In a 1997 speech, Rosalynn Carter, the wife of Jimmy Carter, the former President of the United States, made a statement, “There are only four kinds of people in this world”:
- Those who have been caregivers,
- Those who currently are caregivers,
- Those who will be caregivers, and
- Those who will need caregivers.
Long-Term Care’s Profound Effect on a Family
When a loved one requires long-term care, it can have a profound effect on a family. Studies have shown that providing care to people who are chronically ill can have a detrimental effect on caregivers. This is especially true when the caregiver is the individual’s spouse or other family member.
In addition to the physical and emotional toll it takes on the caregiver, sibling relationships are often challenged when a parent requires long-term care and a family member provides the care. This is true even in the best situations where the family all live in the same area and have previously enjoyed a good working relationship with one another.
This is a huge and growing problem given the following five facts:
- 10 – 12 million people in the U.S. currently need long-term care services.
- 70 percent of people who reach age 65 will need some type of long-term care.
- The number of people over age 65 is projected to increase from 42 million in 2010 to 84 million in 2050.
- Longevity continues to increase with individuals reaching age 65 having an average life expectancy of 83.2 years.
- Over 70 percent of all long-term care is provided by family members.
The problem is exacerbated by the fact that 60 percent of family caregivers are employed and the average length of family provided long-term care is 20 hours per week. Alzheimer’s/dementia cases, which currently comprise approximately 20 percent of all long-term care claims, present unique challenges for professional caregivers, let alone family members.
In a best-case scenario, assuming that the family caregiver lives in the area and isn’t working, his/her (most likely her since approximately two-thirds of family caregivers are women) previous day-to-day routine will be a thing of the past. The family caregiver’s emotional and physical well-being will inevitably be compromised as a result of this radical lifestyle change.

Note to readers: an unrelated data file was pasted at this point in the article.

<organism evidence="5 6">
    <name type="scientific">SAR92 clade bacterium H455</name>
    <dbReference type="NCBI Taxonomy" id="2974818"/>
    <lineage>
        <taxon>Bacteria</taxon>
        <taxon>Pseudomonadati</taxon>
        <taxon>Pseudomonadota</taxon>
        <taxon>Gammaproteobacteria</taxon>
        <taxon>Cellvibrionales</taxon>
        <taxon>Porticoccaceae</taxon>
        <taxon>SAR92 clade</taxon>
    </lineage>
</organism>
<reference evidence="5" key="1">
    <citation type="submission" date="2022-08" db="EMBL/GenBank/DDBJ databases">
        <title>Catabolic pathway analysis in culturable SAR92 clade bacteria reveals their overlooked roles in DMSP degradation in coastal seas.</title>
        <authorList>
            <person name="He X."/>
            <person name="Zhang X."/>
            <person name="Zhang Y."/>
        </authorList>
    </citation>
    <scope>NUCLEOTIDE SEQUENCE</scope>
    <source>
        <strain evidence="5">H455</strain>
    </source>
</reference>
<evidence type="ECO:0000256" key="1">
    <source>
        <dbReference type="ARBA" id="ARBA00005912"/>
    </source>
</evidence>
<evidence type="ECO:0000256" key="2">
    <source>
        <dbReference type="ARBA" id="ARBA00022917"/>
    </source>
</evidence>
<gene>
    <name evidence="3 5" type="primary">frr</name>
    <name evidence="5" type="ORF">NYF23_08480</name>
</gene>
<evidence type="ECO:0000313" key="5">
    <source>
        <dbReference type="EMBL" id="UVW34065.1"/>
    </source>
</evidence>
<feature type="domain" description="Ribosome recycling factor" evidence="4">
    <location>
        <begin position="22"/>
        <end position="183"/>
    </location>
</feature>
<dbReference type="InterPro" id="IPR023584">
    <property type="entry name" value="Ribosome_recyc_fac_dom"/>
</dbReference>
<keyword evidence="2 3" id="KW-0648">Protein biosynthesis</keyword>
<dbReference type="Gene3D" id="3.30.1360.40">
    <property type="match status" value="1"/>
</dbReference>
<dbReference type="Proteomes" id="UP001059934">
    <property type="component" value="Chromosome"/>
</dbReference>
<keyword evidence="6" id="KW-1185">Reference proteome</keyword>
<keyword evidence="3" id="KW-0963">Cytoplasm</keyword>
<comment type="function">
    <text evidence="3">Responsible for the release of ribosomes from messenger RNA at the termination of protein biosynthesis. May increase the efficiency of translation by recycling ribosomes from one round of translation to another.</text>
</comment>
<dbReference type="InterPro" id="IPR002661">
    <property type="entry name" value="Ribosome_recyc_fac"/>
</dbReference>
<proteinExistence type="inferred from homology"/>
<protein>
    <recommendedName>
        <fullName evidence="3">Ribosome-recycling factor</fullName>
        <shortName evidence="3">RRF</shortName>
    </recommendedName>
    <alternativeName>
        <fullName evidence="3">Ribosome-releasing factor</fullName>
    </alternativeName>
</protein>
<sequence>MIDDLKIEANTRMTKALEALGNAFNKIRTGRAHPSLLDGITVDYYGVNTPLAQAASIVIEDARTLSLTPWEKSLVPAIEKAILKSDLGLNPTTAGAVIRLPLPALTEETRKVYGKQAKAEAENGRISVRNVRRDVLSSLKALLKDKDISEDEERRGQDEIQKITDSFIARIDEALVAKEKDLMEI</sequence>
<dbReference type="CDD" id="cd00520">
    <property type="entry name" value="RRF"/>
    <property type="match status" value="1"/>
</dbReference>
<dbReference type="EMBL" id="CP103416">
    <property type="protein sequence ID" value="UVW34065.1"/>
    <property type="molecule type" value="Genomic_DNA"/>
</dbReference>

Long-Term Care Insurance to the Rescue
Assuming that you understand that (a) long-term care isn’t an isolated situation and (b) there will be a physical and emotional toll on family caregivers and the extended family of individuals requiring long-term care services for an extended period of time, it makes sense to plan for this situation long before it ever becomes reality.
While it generally isn’t inexpensive due to the high cost of benefits and requires a long-term commitment, long-term care insurance, or “LTCI,” is the best solution in many cases. While you’re technically the “insured” when you purchase a LTCI policy for yourself, you’re actually insuring your family.
The fact that long-term care insurance relieves family members of caregiving responsibilities and all of the associated problems that go with it is worth its weight in gold. If ever needed, the cumulative premiums paid for long-term care insurance will generally pale in comparison to the benefits provided, not to mention lost income experienced by family caregivers.
What about the peace of mind knowing that a long-term care plan will preserve the emotional, physical, and financial well-being of those you love and care about? How do you place a price tag on this?
Do you want to protect your family? Make LTCI a priority.
Robert Klein, CPA, PFS, CFP®, RICP®, CLTC® is the founder and president of Retirement Income Center in Newport Beach, California. Bob is also the sole proprietor of Robert Klein, CPA. Bob applies his unique background, experience, expertise, and specialization in tax-sensitive retirement income planning strategies to optimize the longevity of his clients’ after-tax retirement income and assets. He does this as an independent financial advisor using customized holistic planning solutions based on each client’s needs and personality.